How many pairs of spectacles and sunglasses do you own?
Four – I purchased my most recent pair of spectacles just last week.
How long have you worn spectacles for and what prompted you to go for your first eye test?
Spectacles are quite new to me – I’d always had quite good vision before.
As a photographer, I’m used to squinting with one eye closed, predominantly using my right eye. However, around the age of 38 I began to find that when I got very tired, towards the end of the day, or when the light wasn’t so good, I struggled to focus and read. It didn’t matter if the paper was close or far away, my eyes had decided that they weren’t going to work properly. I knew it was time to go back to the opticians and get my sight tested.
"When I went for an eye examination last weekend, I knew that it wasn't going to be an invasive process, but a simple set of harmless tests. People need to be educated about this"
I must admit that before that point, because I thought that I didn’t have a problem with my vision, I had my sight tested very infrequently – I didn’t go to the optician as often as I should have done.
After having my sight tested, I was told I had a slight refraction in one eye and given a prescription. I then picked some spectacles to wear when reading and if I was working on the computer a lot.
At first I would keep them on my desk. Now I keep them in my handbag because over the last six years my sight has deteriorated.
Before I was prescribed spectacles, I had little understanding about how important a regular sight test is. However, I now understand that there are tonnes of people living with undetected eye conditions who don’t visit the opticians because they have no symptoms.
Do you have a favourite pair?
Yes, it has to be my most recent pair. Flying in from New York last week, on returning home I had a letter reminding me that I was due an eye examination. I went for a sight test at my local Specsavers at the weekend and, on getting a new prescription, picked up a pair of Max and Co frames. They are black at the front and have different colour arms. They are a cute shape and I like the contrast in the colour between the front and sides.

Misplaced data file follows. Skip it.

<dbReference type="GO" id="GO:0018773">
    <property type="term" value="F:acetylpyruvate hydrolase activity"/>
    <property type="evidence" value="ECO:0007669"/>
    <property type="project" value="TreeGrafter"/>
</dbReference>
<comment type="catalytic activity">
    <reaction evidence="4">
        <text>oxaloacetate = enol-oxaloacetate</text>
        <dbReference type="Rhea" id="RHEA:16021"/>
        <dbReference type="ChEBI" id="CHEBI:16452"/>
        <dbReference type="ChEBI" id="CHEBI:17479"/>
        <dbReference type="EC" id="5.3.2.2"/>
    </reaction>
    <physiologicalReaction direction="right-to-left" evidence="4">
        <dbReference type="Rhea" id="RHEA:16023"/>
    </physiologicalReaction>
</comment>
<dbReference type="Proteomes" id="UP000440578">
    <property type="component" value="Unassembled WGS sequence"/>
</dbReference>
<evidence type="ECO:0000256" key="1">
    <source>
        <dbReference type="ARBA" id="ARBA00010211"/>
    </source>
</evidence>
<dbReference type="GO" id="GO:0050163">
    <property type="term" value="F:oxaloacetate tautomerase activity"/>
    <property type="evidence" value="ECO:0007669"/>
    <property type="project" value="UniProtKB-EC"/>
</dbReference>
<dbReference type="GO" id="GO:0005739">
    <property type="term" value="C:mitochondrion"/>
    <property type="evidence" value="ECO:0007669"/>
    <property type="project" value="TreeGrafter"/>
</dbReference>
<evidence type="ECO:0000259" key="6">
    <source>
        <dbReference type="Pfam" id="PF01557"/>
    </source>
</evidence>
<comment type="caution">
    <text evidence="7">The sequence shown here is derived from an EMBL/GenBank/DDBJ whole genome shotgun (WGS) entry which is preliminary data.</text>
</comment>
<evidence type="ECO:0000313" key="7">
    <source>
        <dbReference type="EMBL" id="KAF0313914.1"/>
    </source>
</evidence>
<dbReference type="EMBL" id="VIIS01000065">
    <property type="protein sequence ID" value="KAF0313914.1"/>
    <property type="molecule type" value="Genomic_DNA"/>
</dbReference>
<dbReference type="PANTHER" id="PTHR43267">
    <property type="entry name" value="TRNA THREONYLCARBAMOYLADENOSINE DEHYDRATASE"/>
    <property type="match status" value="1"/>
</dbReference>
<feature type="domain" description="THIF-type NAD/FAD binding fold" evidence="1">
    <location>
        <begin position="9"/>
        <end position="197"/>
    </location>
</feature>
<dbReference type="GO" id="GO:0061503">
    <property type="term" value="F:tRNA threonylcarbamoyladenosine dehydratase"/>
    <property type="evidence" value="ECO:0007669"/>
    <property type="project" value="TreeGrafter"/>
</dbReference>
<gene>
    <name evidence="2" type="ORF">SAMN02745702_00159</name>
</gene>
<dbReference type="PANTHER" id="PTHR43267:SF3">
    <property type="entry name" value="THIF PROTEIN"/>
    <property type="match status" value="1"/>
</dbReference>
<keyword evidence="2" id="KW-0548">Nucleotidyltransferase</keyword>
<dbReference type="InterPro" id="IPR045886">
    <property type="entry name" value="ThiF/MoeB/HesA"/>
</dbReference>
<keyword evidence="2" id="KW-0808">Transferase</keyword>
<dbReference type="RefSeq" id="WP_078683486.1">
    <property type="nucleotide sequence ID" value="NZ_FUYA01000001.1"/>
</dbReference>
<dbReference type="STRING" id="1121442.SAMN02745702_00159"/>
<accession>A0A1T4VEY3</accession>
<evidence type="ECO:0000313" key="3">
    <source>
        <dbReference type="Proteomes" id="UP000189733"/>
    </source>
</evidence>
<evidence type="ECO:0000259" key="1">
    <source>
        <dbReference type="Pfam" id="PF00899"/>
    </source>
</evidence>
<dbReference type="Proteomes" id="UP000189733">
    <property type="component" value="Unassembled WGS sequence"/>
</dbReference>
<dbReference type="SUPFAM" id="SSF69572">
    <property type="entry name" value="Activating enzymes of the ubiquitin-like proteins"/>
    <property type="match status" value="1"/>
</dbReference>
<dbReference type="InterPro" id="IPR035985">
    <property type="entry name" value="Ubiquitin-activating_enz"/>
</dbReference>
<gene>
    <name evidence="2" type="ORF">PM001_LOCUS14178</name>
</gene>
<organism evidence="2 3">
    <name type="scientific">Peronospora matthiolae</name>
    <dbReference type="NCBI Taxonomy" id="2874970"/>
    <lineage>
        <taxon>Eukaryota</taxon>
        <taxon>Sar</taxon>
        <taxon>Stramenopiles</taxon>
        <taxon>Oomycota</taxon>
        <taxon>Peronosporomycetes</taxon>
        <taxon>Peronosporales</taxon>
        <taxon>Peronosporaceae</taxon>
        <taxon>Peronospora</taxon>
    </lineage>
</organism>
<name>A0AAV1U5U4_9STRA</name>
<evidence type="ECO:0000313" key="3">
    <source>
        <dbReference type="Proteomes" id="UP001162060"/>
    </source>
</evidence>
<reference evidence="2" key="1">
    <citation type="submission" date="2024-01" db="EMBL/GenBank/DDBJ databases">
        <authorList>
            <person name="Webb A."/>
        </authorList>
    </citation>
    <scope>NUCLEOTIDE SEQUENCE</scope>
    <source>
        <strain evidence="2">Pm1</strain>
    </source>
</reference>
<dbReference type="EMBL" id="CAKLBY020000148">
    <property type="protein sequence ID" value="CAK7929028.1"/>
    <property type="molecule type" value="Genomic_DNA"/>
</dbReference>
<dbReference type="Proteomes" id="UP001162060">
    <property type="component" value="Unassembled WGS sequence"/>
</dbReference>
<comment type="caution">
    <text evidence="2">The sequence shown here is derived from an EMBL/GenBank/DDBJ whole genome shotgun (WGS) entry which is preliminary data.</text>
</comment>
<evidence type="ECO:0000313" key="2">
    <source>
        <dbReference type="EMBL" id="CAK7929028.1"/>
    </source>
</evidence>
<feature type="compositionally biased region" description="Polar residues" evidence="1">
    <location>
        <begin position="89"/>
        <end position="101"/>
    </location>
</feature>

Who would you pick as your eyewear style icon and why?
It would have to be my husband Rod [Stewart]. Not many people know he wears glasses as he doesn’t wear them on stage, but he needs glasses and probably has over 100 pairs in hidden places as he’s always losing them.
He will go for an eye exam every year or two and buy six new pairs of glasses. However, he then loses them all and very naughtily goes and picks up a cheap magnifying pair. Having read in the Specsavers and the Royal National Institute of Blind People (RNIB) State of the Nation Report about the large number of people living with sight loss as a result of wearing the wrong glasses, I will go home and ensure this stops.
Do you ever wear contact lenses?
I haven’t tried contact lenses and, if I’m honest, I am a little hesitant to. I really hate anything touching my eyes – I don’t even wear false eyelashes because of this.
Maybe if I was a sports enthusiast, for example, I would overcome this and convert to contact lenses, but, simply, I think glasses are cool.
Since wearing spectacles, how has your outlook on eye care changed?
It’s become very clear to me that not enough people are educated on the importance of regular sight tests and therefore they don’t go to get their eyes tested. This needs to change.
When I went for an eye examination last weekend, I knew that it wasn’t going to be an invasive process, but a simple set of harmless tests. People need to be educated about this. A sight test can help detect and diagnose a range of health anomalies, including diabetes. It’s not just an eye health exam, but an overall health exam and that is why
I’ve joined with the RNIB and Specsavers to help get this important message out there.
Penny Lancaster has been a vice president of the RNIB since 2008. She teamed up with the RNIB and Specsavers to launch the 'State of the Nation Report: Eye Health 2016' at the House of Lords.